The amateur's bucket list

December 26, 2017, 7:47 AM · There's a new article in the New Yorker that I found particularly touching: LINK (For those with print copies, it's called "The Virtuoso".)

It tells the tale of an early Facebook employee, Eric Sun, who is diagnosed with terminal brain cancer in his early 30s, and sets out to essentially fulfill his amateur-violinist bucket list before he dies.

His list includes playing with an orchestra as the concertmaster; playing a concerto with orchestra; playing the first violin part to the Mendelssohn octet; playing all the Bach unaccompanied sonatas and partitas; learning all the Paganini caprices; and probably a few more things I've forgotten.

It's worth reading; it's a touching story. I think some bits of it seem exaggerated for effect, but still, a nicely-done story from a mainstream magazine. (In particular, I found the "no amateur violinist would be able to play the Fiddler on the Roof opening written for Isaac Stern" claim to be strange; there's no shortage of amateurs in the Bay Area who are perfectly capable of doing so.)

Makes me curious, too: What would your bucket list be?

Replies (32)

December 26, 2017, 9:36 AM · My glioblastoma bucket list is: Get my affairs in order as cleanly and quickly as possible, and then die in like manner. Extending one's life through Herculean medical treatment in order to accomplish A, B, and C may be fine for some, but it's not for me.

Also, nothing against Eric Sun individually, but 99% of people will not be able have his kind of bucket list because they don't have his kind of money.

December 26, 2017, 9:47 AM · This was Yixi's thread: .

But regardless, I think my ultimate "take" on the piece is the power of "WILL," of how much a person can accomplish if by first "willing" the result and then doing the work to get there.

December 26, 2017, 9:49 AM · Yes Andrew, as usual I agree with you.
Edited: December 26, 2017, 10:23 AM · I agree with Andrew. My take on the work is how to live to the fullest during one's end of life.

Lydia, with great respect, I wouldn't view his action as a matter off ticking of his bucket list. Sure, to be fully alive till the end, one may have some lists and plans, but it's a lot more than that in this story that is what moves me. I'm sure you'd agree that his will to live and in some sense to transcend death can't be reduced to a list.

December 26, 2017, 10:13 AM · I would love to just always make progress and play the pieces Im assigned with control, awareness and a beautiful tone. If i get to Bach S&P's I will be happy...then my next goal would be to play better than Milstein haha ;)
December 26, 2017, 10:43 AM · It's so hard to know, isn't it? And depending on the cancer, violin may be the first thing to go. If I had all my mental and physical faculties under control, I'd probably choose to keep going in my current life as long as possible. Maybe spend more time volunteering in the classroom, and visiting friends in far places. As a mother, I don't think a violin bucket list would rank very high on my list of priorities--that kind of practice would take a lot of time that I could be spending playing games and biking with my 10-year-old. But I'd probably try to play weekly chamber music as long as possible, and maybe play one more orchestral concert, especially if it included Brahms, Mahler, or Beethoven.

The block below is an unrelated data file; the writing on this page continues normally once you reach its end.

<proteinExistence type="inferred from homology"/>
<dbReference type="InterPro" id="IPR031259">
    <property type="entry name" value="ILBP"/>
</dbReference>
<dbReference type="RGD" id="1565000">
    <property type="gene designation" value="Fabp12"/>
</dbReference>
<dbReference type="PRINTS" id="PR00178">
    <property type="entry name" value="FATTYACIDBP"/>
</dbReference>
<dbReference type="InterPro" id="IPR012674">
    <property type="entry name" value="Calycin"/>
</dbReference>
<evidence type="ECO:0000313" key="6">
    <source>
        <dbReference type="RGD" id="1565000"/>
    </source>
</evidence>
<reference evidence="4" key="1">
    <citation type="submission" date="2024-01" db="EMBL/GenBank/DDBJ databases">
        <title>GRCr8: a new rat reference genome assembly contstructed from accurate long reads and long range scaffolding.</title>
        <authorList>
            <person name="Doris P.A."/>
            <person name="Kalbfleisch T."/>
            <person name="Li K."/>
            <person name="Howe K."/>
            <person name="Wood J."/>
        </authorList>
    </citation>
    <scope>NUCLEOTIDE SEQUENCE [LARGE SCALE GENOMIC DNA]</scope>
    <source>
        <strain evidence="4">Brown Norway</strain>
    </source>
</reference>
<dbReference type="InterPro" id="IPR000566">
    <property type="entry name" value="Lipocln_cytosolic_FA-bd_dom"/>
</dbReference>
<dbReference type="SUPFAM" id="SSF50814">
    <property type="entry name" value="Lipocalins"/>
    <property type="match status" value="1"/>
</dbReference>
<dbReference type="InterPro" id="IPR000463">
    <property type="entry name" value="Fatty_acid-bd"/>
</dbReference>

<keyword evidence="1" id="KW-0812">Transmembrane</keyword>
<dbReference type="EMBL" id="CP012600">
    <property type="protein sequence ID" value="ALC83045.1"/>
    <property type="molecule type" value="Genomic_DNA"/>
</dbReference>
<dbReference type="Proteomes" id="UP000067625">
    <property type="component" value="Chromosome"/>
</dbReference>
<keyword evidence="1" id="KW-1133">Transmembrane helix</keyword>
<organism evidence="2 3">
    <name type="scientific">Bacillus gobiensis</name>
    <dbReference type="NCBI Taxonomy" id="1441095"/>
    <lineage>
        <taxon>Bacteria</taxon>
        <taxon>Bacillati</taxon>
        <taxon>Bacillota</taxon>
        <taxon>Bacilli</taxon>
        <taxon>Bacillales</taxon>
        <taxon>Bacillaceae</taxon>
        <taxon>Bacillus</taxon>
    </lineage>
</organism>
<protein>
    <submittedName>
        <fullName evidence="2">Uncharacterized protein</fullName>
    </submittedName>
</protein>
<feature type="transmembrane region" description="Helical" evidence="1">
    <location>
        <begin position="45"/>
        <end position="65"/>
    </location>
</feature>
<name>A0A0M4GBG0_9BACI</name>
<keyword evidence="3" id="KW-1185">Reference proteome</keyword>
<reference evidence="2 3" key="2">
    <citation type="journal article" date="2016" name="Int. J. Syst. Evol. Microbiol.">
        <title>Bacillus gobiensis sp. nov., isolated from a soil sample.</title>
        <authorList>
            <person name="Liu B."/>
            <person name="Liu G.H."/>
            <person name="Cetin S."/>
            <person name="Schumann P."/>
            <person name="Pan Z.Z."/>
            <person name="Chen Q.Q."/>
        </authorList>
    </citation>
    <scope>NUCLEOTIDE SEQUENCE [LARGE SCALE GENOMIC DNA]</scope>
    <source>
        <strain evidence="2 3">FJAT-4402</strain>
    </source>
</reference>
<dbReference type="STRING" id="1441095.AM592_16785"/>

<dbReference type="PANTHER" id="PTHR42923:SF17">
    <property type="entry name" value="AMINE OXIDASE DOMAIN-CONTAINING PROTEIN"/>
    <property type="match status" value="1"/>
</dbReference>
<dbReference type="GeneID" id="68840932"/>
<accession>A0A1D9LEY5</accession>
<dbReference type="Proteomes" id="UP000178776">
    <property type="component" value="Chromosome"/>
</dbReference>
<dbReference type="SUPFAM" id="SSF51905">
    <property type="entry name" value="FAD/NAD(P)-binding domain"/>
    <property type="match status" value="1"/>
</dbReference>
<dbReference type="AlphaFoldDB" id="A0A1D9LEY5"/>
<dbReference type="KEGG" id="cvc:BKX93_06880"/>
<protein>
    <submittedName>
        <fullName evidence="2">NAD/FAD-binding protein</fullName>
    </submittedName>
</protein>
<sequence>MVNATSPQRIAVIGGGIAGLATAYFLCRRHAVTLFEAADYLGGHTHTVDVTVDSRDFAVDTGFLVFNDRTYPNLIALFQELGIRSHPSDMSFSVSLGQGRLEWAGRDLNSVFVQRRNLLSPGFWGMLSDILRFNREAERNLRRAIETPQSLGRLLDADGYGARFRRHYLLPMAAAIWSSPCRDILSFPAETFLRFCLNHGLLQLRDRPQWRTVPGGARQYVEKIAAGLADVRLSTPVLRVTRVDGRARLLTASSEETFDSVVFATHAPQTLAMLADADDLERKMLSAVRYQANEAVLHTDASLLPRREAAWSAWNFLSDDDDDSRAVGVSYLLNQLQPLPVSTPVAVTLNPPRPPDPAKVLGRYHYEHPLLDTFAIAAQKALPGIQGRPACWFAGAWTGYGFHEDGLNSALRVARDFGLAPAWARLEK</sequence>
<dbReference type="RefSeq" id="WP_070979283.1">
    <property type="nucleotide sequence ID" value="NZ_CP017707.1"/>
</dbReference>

December 26, 2017, 11:10 AM · LINK:
December 26, 2017, 1:04 PM · Do your best. No reason amateurs should NOT play advanced works because "they are not supposed to". A violinist is a violinist, pro or amateur. Let them play whatever they can do justice to, and keep moving forward.

I agree, the gentleman was well-off, and getting advanced level lessons twice a week is something many "normal" amateurs can't afford (or have the time for, regarding that matter). Yet he could have just let go of that Dream all the same, rich or poor. (Also, he did more than just play.)

I hope I don't offend anyone here, but I think said "rep bucket lists" are admirable, and can push the amateur towards higher echelons of violin-playing.

Also... there's no problem with amateurs aspiring to master the "top" technical works. It's a false assumption that players MUST be conformist just because they are not professionals. Nothing wrong in NOT aspiring to doing so either, as the repertoire is immense enough to keep players playing at different levels, probably for more than one lifetime. But why not Ernst or Beethoven Vln Cto (for musical depth), etc.?

(My advice would be, have a plan and go for it. Don't tarry or wait until dire circumstances, if you have "difficult" rep in your "bucket list.")

December 26, 2017, 2:08 PM · Sorry, didn't mean to start a second thread on the same article! I somehow didn't see Yixi's post before I started this thread. (The threads are taking different directions, though, so it seems to be okay.)

The advantage to the Bach and Paganini works chosen is that they're unaccompanied. Ernst would be unaccompanied as well, but represents a higher technical hurdle than most of the Paganini Caprices.